Value vs Reference in Javascript: A complete Guide

A better understanding of the value and reference concept, can help a developer writing better code and avoiding bugs, due to unexpected side effects.

In this article I’ll explain the concept of value and reference in Javascript, but you should be able to understand from here, how it works in your favorite programming language.

Immutables and Mutables

In programming, a variable can either be an immutable or a mutable. A mutable can be changed after it’s created, while an immutable can’t. Let’s see what that concretely means.

Immutable

Immutable types in JS, are: String, Number, Boolean, undefined and null.

Immutable, means that any operation on the variable, will result into a new variable ; keeping the original one unchanged.

let a = 'john';
let b = a;
console.log(a, b) // 'john', 'john'

b = 'jack';
console.log(a, b) // 'john', 'jack'

At first, we assign a to b. They both now contain, the same value: john.

Then, we can see that, after changing b, a does not change. That’s because when we do b = a, b is now a new String containing the same value as a. We say that a is copied to b, by value. Hence, changing one does not change the other, as they’re separate variables.

Immutables are copied by value.

Mutable

Mutable types in JS, are : Object and Array.

Mutable means that any change on the variable, will affect other variables pointing at it.

let a = [0];
let b = a;
console.log(a, b) // [0], [0]

b.push(1);
console.log(a, b) // [0,1], [0,1]

At first, we assign a to b. They both now contain, the same value: [0].

Then, we can see that changing b, also changes a automatically. That’s because b does not contain a new value ; instead, it points to the same memory address as a. We say that a is copied to b, by reference. Hence, changing one, changes the other, as they’re the same variable.

Mutables are copied by reference.

Comparison

In javascript we check if two variables are the same, using: == or ===.

For immutables, they both mean the same.

let a = 2;
let b = 2;
console.log(a == b, a === b); // true, true

Things get more interresting with mutables:

let a = { name: 'john' };
let b = { name: 'john' };
console.log(a == b, a === b);  // true, false

let a = { name: 'john' };
let b = a;
console.log(a == b, a === b); // true, true

For immutables, == will be true if the variables hold the same values ; and === will be true if the variables point to the same reference.

Copying a mutable by value

By default, an immutable is copied by reference ; meaning that changing the original or the copy variable, changes the other one.

What if, we want to copy only the immutable by value. That means, being able to modify the original or the copy, wihout changing the other one.

Let’s see how to achieve that:

let a = { name: 'john' }
let b = JSON.parse(JSON.stringify(a))

console.log(a == b, a === b) // true, false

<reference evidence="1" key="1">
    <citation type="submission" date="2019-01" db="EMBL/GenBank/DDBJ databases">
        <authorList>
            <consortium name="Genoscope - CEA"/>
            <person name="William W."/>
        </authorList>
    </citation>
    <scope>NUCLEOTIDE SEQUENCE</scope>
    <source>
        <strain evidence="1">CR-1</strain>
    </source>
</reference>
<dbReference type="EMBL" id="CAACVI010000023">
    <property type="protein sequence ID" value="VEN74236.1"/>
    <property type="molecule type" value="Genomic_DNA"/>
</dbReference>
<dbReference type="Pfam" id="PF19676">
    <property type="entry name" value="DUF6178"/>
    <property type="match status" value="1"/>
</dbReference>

We turn the a object (or array) into a string, and then create a new object from that string. Thus, b contains a new shiny object (or array), with the same value as a.

We now have two separated variables, and we can go ahead and modify each of them without worrying about the other one being affected.

Mutable types in JS are Object and Array.

Another “copy mutable by value method”, is to iterate over the object keys or the array indexes, to create a new one from scratch.

// Copy object by value with iteration
let a = { name: 'john', age: 18 };
let b = {};

Object.keys(a).forEach((key) => {
  b[key] = a[key];
})
console.log(a == b, a === b); // true, false


// Copy array by value with iteration
let a = [0, 1, 2, 3];
let b = [];

a.forEach((index) => {
  b[index] = a[index];
})
console.log(a == b, a === b); // true, false

Functions

Passing arguments to functions, work the same way as copying variables.

That means an immutable argument, is passed by value ; while a mutable argument is passed by reference.

Immutable argument

function ageize(agent, age) {
  agent.age = age;
  return agent;
}

let agent = { name: 'john' };
let ageizedAgent = ageize(agent, 18);

console.log(agent, ageizedAgent) // { agent: 'john', age: 18 }, { agent: 'john', age: 18 }

Changing the agent argument, inside the ageize function, also changes the original agent object outside of the function, because it’s been copied by reference to the function.

We say that the ageize function creates a side effect ; because it modifies data outside of its scope.

Such function is also called a non pure or impure function, opposed to a pure function which is one, that does not create any side effect.

Mutable argument

function agentize(name) {
  name = `Agent ${name}`;
  return name;
}

let name = 'John';
let agentizedName = agentize(name);

console.log(name, agentizedName) // 'John', 'Agent John';

Changing the name argument inside the agentize function, does not affect the original name variable outside of the function, because it’s been copied by value to the function.

Wrapping Up!